The word “art” conjures up images of great paintings, iconic sculpture, even genre-defining literature or theater. Fashion, though, is just as much a creative endeavor as any. Take Rhone Apparel’s co-founder and chief product officer Kyle McClure, for example. For the last two years, McClure withdrew into the artist’s workshop to tinker and to innovate. What has emerged, as of this September, in Nanoprojects, a new line that incorporates singular design, materials, and techniques.
The point, for McClure, was to make a new fashion reality without consideration for price point, category, end use, or even an aesthetic box to set Nanoprojects apart from competitors or even the rest of the Rhone line.
“Not only do these pieces differ from what we’ve seen from Rhone, they also differ from what you see from our competitors,” McClure told “The Pursuit,” Rhone’s blog. “We have climbed the ladder closer to luxury ready-to-wear brands with the fabrics, finishes and details of this collection.”
Nanoprojects features sophisticated blazers, trousers, button-down shirts, outerwear, jeans and more.
One of the key styles is the denim wash pant (as you can see throughout Nanoprojects’ promo video), which McClure fashioned in a classic chino silhouette with wider legs and less taper for a heritage appearance. Hand-finished to ensure each pair is unique, the denims are made to wear into a unique patina for each wearer over time. This micro-focus on a singular experience for each consumer is, in part, where the Nanoproject name comes from.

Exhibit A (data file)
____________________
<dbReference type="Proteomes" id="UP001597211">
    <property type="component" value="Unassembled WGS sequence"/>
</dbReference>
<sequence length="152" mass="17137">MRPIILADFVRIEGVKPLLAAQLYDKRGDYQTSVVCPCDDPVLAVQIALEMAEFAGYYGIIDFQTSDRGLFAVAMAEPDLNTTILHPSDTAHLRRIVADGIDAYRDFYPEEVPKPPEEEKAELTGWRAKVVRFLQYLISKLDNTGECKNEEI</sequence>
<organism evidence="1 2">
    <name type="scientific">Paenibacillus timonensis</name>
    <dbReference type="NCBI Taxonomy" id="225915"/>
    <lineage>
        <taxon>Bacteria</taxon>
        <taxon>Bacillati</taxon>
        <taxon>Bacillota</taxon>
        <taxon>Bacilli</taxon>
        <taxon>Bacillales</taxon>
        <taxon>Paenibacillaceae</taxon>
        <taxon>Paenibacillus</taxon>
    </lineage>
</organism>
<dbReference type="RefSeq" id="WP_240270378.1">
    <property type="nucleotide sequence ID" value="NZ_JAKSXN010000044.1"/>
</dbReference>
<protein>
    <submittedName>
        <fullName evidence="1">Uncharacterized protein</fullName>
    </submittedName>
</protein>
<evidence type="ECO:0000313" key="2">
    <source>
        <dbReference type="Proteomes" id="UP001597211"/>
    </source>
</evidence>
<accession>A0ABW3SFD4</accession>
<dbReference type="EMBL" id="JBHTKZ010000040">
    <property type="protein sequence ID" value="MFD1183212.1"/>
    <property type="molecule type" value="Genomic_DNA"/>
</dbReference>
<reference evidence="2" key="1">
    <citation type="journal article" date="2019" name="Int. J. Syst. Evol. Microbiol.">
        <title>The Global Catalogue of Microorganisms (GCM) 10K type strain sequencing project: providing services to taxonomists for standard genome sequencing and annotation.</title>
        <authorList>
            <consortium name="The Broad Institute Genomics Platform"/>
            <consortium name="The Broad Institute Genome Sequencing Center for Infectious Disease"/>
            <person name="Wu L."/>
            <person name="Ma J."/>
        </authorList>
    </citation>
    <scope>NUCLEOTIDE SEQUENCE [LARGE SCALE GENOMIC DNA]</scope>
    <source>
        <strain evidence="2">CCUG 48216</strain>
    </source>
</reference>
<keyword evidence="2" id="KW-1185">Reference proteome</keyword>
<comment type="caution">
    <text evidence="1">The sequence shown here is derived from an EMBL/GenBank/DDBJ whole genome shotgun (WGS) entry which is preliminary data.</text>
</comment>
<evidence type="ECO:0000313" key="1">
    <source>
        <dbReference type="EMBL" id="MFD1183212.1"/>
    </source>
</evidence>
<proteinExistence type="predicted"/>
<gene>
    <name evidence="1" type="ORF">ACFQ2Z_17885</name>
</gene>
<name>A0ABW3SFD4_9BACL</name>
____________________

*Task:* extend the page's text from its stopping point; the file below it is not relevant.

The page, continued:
“Nanotechnology deals with the manipulation of individual atoms. That type of precision and dedication to detail was so important for us and thus the name reflects that,” McClure said.
Other items within the first Nanoproject assortment include a 100% interlocked cotton boxy t-shirt (sourced from Japan), a pleated Enzo trouser in a garment-dyed Italian warp knit, a sustainable, traceable, and washable wool blazer and the Mac coat, developed using Ventile fabric originally constructed for Royal Air Force survival suits during World War II.
Prices run more than typical Rhone products, ranging from $98 for tees to $595 for Mac coats.
Check out Rhone’s new Nanoproject threads at.
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